When New Zealand audiences encountered the dark, earthy physicality of Milagros, they were either intensely moved or confronted by Javier de Frutos’s passionate choreography. A desperate procession of 12 barefoot dancers, in androgynous billowing gowns and supercharged movement, enacted a pagan ritual to Stravinsky’s forceful Rite of Spring. The 2003 production marked the beginning of the celebrated Venezuelan’s creative relationship with the Royal New Zealand Ballet.
Milagros brought the RNZB onto the world stage when, following their 2004 tour of Britain, it won the British Critics’ Circle dance award for best new production, and was nominated for best new dance production at the country’s prestigious Olivier awards. De Frutos has generously gifted the work to be theirs and theirs alone.
The Celebrated Soubrette, a glimpse into the desperate world of a Las Vegas showgirl, followed in 2004, and then in 2006 came Banderillero, a teasing, voyeuristic work that explored the bullfight’s ritualistic spectacle.
In each work, the RNZB artists profoundly connected to de Frutos’s remarkable vision. The company’s essence somehow seeped into his choreographic voice, with the dancers adding their own intense expression.
So it is fitting de Frutos was invited to create a new work, The Anatomy of a Passing Cloud, to be part of the company’s 60th anniversary Made to Move season.
When I meet him in the RNZB’s Wellington studio, de Frutos has the dancers perfecting sequences to an intense soundtrack of Pacific Island drumming. He is meticulous and patient, demonstrating moves with the flexibility of his young dancers. Later, when he relaxes in a Courtenay Place bar, his accent is a compelling mix of South American and London influences.
Wellington offers him freedom, he says, a chance to concentrate fully on choreographing. “The company has a very particular way of interpreting my work, so my approach is, ‘I’m going to throw any stuff at you and see what happens’.”
The islands of the Pacific are the genesis of the work. De Frutos first heard about the Pacific from his ex-partner. “He had lived in New Zealand and told me that in the 70s and 80s people turned their back on Pacific culture and instead headed for Europe. The most interesting thing is that the culture was right behind you. I connected with that because I was born in the Caribbean – son of immigrants from Spain – so my sense of culture was European and a little American. There were many Latin Americans also turning their backs on the Caribbean. When I first came here, my excitement was not at coming to a British former colony but at coming to the world’s largest Polynesian island.
“The work is very impressionistic and only the tip of an iceberg because it’s just 35 minutes. I didn’t want to do anything anthropological – I’m not creating a politically correct map; I am seeing how the dancers respond best.”
A wide range of Pacific music is in the score, including the iconic Yandall Sisters.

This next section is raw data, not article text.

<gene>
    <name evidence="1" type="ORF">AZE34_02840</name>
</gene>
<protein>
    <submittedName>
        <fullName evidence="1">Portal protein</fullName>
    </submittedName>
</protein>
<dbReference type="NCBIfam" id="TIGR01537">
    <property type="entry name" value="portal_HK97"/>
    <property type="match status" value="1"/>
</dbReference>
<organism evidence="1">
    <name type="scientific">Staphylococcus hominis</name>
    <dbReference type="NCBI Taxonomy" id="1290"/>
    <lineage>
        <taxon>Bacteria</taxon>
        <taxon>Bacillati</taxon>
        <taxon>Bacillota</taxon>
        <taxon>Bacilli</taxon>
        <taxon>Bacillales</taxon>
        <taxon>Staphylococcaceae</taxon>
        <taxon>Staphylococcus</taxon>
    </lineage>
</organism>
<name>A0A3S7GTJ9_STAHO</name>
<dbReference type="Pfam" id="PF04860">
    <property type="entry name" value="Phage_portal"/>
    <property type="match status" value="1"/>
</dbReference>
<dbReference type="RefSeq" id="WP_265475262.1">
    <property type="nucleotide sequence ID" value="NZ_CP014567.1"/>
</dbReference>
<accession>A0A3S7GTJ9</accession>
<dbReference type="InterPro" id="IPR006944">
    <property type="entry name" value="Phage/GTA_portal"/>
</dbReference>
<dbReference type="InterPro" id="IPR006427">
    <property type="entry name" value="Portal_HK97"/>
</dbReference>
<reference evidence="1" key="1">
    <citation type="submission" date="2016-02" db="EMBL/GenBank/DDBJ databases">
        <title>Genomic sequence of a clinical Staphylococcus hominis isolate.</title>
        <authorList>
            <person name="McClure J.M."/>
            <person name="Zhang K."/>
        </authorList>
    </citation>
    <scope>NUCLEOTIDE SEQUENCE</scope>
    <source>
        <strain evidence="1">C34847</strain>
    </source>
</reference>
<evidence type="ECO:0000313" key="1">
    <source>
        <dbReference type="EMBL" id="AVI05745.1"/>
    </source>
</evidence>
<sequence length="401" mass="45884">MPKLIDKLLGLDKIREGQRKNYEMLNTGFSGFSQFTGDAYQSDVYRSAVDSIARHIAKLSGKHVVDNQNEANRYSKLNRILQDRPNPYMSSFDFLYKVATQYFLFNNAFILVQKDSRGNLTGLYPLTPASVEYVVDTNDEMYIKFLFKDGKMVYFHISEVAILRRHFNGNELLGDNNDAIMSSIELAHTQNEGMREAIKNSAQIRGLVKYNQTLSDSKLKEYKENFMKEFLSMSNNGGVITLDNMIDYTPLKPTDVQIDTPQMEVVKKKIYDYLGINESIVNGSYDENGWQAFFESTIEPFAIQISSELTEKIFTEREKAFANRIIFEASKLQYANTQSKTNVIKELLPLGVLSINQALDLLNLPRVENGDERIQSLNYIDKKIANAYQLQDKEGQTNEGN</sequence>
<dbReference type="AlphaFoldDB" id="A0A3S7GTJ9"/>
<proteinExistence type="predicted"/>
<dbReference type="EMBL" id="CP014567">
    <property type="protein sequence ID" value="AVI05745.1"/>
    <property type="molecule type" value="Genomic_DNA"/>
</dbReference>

“I wanted to celebrate the music because it’s an unlikely choice for a ballet company. But I feel it’s the right choice. After 10 years of coming back and forth to this country, I felt I have earned my right to say I’m going to use it because it’s beautiful. I cannot think of anything that represents New Zealand more for me.”
De Frutos identifies with immigrants. His mother is Argentinean of Spanish origin and his father left Franco’s Spain after his grandfather was killed, vowing never to return until Franco died. “It so happened that Franco took quite a long time to die, so I was born and grew up in Caracas.” Endemic economic instability eventually caused the family to return to Spain.
“I had a very solid training and began working with choreographers in Caracas. Then I went to London to study with the London Contemporary Dance School.” He joined the Laura Dean Dancers in New York, returning to the UK in 1994 to establish the Javier De Frutos Dance Company, which toured to international acclaim.
He has been called a “shock jock of contemporary dance”. It is a label he is prepared, even happy, to wear. He recalls hearing early in his career in New York how French Impressionists chose to exhibit outside the salon. This struck a chord and since then he has been intent on carving his own audacious pathway. “I have made it my quest not to be selected for a ‘final showing’. I would rather show my stuff to the 10 or 12 people who came over to say, ‘Yeah, that is what I want to see as part of my education.’”
Nevertheless, much of his choreography has met with acclaim. In 2009, though, one work ran up against the mood of the times. Eternal Damnation to Sancho and Sanchez included a deformed pope, pregnant nuns and wild sex. Made as part of a tribute to Russian impresario Sergei Diaghilev, it caused a major scandal and was pulled from the BBC’s pre-Christmas programming. Worse, he received death threats, was hospitalised with a nervous breakdown and spent a year unemployed.
De Frutos remains indignant, as “most of the material was sourced from Jean Cocteau stories with a little bit of Fellini”. What irks him is he has never been able to revisit it. “I don’t get to enjoy the fruits of being a bit naughty, which are positive for everybody else – for instance, a scandalous movie. In dance, it meant an absolute fear from every single company to rehire me, so it was a treacherous, horrific time.” Thankfully, a year later, the BBC returned with “a silver lining”, commissioning a ballet, The Most Incredible Thing, scored by the Pet Shop Boys.
Now on the verge of 50 – “I’m not dealing with that well at all” – de Frutos says his biggest achievement is not in his individual works “or my latest work but my body of work. I feel that surviving in the arts for over 32 years is something that’s good.”
MADE TO MOVE, Royal New Zealand Ballet, St James Theatre, Wellington, February 27-March 2, then touring until March 24.